Next, the Terrapins will play at No. 15 North Carolina (12-1) Thursday, Jan. 3 at 7 p.m. The game will be shown live online on ESPN3.com.

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The 15-7-0 is made up of 60% water, 40% leftover turkey and cranberry relish

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The 15-7-0 is made up of 60% water, 40% leftover turkey and cranberry relish

Posted on 26 November 2012 by Glenn Clark

As always, this week’s 15-7-0 is brought to you by Roofing By Elite. Visit them at roofingbyelite.com. We make 15 observations about football that are ELITE, 7 that are “not so ELITE” and one “zero” who deserves to sleep on the roof from outside of football.

(As a reminder, we don’t do Baltimore Ravens game analysis here. We do PLENTY of that elsewhere. This is about the rest of the world of football.)

Here we go.

“The Elite 15″…

1. I have to assume that at this point they don’t need to keep trying to wake up the echoes in South Bend.

Remember when the Trojans were down two scores late and went for it on 4th down anyway? I bet that worked out well…

I can’t tell if Fighting Irish LB (and likely Heisman Trophy finalist) Manti Te’o was excited about the win, though…

Also, what do you think Lane Kiffin was thinking here…

Of course, the Trojans are NEVER losers…

2. Now that Jay Cutler has returned to save the Chicago Bears’ season, we can all get back to talking about how much Jay Cutler sucks.

He’s unlikeable, but he’s a hell of a QB…

Back to that “unlikeable” thing. Ask AJ Jefferson…

J’Marcus Webb might disagree though…

3. Jesus. Weren’t the Bengals just completely dead a couple weeks ago?

Mohamed Sanu had a busy day (on my fantasy football bench)…

Credit to NFL Red Zone’s Scott Hanson-who saw Raiders DL Tommy Kelly in a fight and IMMEDIATELY noticed he was a doppelganger for Suge Knight…

4. There might be a LITTLE bit of drama headed to New York this year, but I’m pretty confident Johnny Manziel has locked up the Heisman Trophy.

His big game Saturday against Missouri happened AFTER Johnny Football overcame this troublesome looking injury…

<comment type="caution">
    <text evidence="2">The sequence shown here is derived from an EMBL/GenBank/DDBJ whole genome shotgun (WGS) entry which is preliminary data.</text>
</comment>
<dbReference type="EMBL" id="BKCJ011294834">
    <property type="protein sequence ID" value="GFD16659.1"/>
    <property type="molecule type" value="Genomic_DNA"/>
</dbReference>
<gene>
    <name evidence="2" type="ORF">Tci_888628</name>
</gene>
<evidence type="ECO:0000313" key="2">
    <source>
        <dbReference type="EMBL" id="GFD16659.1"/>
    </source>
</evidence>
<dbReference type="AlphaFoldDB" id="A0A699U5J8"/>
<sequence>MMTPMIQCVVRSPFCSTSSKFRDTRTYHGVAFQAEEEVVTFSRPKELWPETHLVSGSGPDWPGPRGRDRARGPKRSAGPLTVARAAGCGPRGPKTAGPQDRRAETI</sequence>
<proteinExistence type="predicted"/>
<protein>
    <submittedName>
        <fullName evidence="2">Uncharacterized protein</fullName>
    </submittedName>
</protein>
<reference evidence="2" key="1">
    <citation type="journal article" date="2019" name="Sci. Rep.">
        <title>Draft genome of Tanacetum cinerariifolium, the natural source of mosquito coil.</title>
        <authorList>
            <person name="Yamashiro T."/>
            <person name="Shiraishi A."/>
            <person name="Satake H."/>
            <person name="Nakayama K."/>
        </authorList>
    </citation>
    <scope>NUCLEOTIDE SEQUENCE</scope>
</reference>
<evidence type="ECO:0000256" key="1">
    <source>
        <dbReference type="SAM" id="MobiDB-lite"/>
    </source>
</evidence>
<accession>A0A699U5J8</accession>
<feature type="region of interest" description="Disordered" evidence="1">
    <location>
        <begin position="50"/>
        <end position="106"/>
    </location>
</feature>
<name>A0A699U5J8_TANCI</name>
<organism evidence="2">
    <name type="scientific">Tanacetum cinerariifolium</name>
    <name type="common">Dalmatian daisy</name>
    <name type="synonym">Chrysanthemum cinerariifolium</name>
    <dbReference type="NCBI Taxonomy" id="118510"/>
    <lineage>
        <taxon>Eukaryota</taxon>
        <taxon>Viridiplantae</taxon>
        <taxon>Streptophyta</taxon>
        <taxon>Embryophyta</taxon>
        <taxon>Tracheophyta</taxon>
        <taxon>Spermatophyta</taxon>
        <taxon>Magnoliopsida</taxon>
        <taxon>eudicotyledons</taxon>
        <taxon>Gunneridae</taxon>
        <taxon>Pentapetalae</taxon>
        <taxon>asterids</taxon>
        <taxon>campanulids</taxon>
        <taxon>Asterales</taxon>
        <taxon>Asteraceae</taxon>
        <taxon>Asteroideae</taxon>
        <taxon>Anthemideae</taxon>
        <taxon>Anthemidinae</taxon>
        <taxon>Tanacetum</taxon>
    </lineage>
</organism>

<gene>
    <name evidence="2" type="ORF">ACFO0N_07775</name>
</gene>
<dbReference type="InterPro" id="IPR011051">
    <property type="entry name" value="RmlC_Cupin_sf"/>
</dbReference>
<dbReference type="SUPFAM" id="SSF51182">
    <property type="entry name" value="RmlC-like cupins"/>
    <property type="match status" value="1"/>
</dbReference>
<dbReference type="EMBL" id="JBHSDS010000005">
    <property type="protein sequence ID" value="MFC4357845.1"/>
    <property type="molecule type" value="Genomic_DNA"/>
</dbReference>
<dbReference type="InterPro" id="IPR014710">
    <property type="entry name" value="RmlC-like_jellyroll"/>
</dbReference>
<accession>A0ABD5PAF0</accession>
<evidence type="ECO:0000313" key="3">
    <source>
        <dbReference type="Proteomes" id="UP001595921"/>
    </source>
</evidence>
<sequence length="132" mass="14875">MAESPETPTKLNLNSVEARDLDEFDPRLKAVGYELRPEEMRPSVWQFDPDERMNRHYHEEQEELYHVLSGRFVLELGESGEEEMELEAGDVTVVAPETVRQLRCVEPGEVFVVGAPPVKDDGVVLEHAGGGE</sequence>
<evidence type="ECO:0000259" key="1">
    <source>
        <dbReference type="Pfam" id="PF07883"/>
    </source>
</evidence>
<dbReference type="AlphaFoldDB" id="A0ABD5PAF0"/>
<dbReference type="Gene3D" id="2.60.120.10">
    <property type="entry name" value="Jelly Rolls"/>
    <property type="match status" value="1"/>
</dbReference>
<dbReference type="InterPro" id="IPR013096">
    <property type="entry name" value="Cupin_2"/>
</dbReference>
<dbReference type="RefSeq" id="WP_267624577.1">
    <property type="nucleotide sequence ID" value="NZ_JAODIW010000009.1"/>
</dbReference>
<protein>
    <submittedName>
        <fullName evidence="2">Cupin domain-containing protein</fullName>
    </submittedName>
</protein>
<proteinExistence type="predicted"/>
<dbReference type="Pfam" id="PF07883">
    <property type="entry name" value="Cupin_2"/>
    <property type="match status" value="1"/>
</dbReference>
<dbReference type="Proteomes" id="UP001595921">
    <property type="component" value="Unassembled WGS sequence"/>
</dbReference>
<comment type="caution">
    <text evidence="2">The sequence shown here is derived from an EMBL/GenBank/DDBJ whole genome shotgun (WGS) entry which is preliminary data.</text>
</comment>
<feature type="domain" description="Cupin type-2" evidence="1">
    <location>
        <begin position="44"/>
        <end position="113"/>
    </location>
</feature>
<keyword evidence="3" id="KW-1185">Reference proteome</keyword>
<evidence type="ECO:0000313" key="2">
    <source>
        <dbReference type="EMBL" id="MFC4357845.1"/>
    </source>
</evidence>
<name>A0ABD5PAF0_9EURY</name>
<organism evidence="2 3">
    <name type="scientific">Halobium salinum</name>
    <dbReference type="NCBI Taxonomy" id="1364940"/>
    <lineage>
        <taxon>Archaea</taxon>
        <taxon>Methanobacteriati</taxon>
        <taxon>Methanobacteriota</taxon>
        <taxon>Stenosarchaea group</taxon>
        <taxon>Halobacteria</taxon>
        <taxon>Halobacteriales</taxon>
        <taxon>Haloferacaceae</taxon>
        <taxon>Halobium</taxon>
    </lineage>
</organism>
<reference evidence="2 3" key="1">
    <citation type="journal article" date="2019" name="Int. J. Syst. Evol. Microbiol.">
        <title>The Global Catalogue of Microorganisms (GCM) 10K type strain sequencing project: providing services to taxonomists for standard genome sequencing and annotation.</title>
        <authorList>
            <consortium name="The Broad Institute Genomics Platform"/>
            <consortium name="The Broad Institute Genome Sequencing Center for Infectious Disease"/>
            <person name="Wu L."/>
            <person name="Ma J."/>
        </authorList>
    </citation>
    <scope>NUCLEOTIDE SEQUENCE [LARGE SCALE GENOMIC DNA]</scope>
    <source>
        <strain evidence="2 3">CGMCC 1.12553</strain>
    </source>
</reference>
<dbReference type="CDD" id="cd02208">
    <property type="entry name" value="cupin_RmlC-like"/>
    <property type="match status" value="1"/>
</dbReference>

Manziel will finally speak to the media for the first time Monday. He’ll have to play catch up to the all out blitz the Irish have gone through with Te’o…

5. Now Alabama plays Georgia next week for the right to be favored to win the BCS Championship Game.

Georgia’s Alec Ogletree prepared for the SEC Championship showdown by going all Kurt Angle on Georgia Tech…

Elsewhere in the SEC, I give you Jarvis Landry!

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The 15-7-0 is Big Ten bound too…unless someone else offers even more money

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The 15-7-0 is Big Ten bound too…unless someone else offers even more money

Posted on 19 November 2012 by Glenn Clark

As always, this week’s 15-7-0 is brought to you by Roofing By Elite. Visit them at roofingbyelite.com. We make 15 observations about football that are ELITE, 7 that are “not so ELITE” and one “zero” who deserves to sleep on the roof from outside of football.

(As a reminder, we don’t do Baltimore Ravens game analysis here. We do PLENTY of that elsewhere. This is about the rest of the world of football.)

Here we go.

“The Elite 15″…

1. Johnny Manziel is going to win the Heisman Trophy. If only someone had been able to warn you that was going to happe….oh wait!

But that doesn’t explain why Texas A&M coach Kevin Sumlin let Johnny Football try an extra point. NOTHING will ever explain that…

Elsewhere in the SEC, Les Miles did this…

2. Quick. Name two receivers in the NFL right now that are DEFINITELY better than AJ Green.

I almost refuse to believe this was real…

Also, good luck stopping Jermaine Gresham…

Here’s Matt Cassel hilariously rushing downfield to spike the ball despite the fact the clock wasn’t moving…

Also…this is tragic…and hilarious?

3. Of course, one of those that MIGHT still be better than Green is Andre Johnson.

Exhibit A…

The Ravens REALLY liked Jags receiver Cecil Shorts III in the draft. I’m understanding why more and more…

Also, Danieal Manning is NOT going to want to see this again…

And Paul Posluszny’s bloody face is excellent…

4. While your team is busy worrying about their conference, Notre Dame is busy playing for a national championship.

Hate the Irish but love Manti Te’o? You’re just like the rest of the country, Steve. This moment in South Bend Saturday was pretty flipping awesome…

No Matt Barkley for USC in Notre Dame’s season finale. They’ll see you in Miami.

5. I’m happy Navy won Saturday and all, but I’m INFURIATED a visit from Texas State didn’t include Kathy Ireland.

Which would have been SO much better…

Unfortunately I didn’t see the Navy motivational video from this week posted anywhere. But I did see AWESOME new helmets…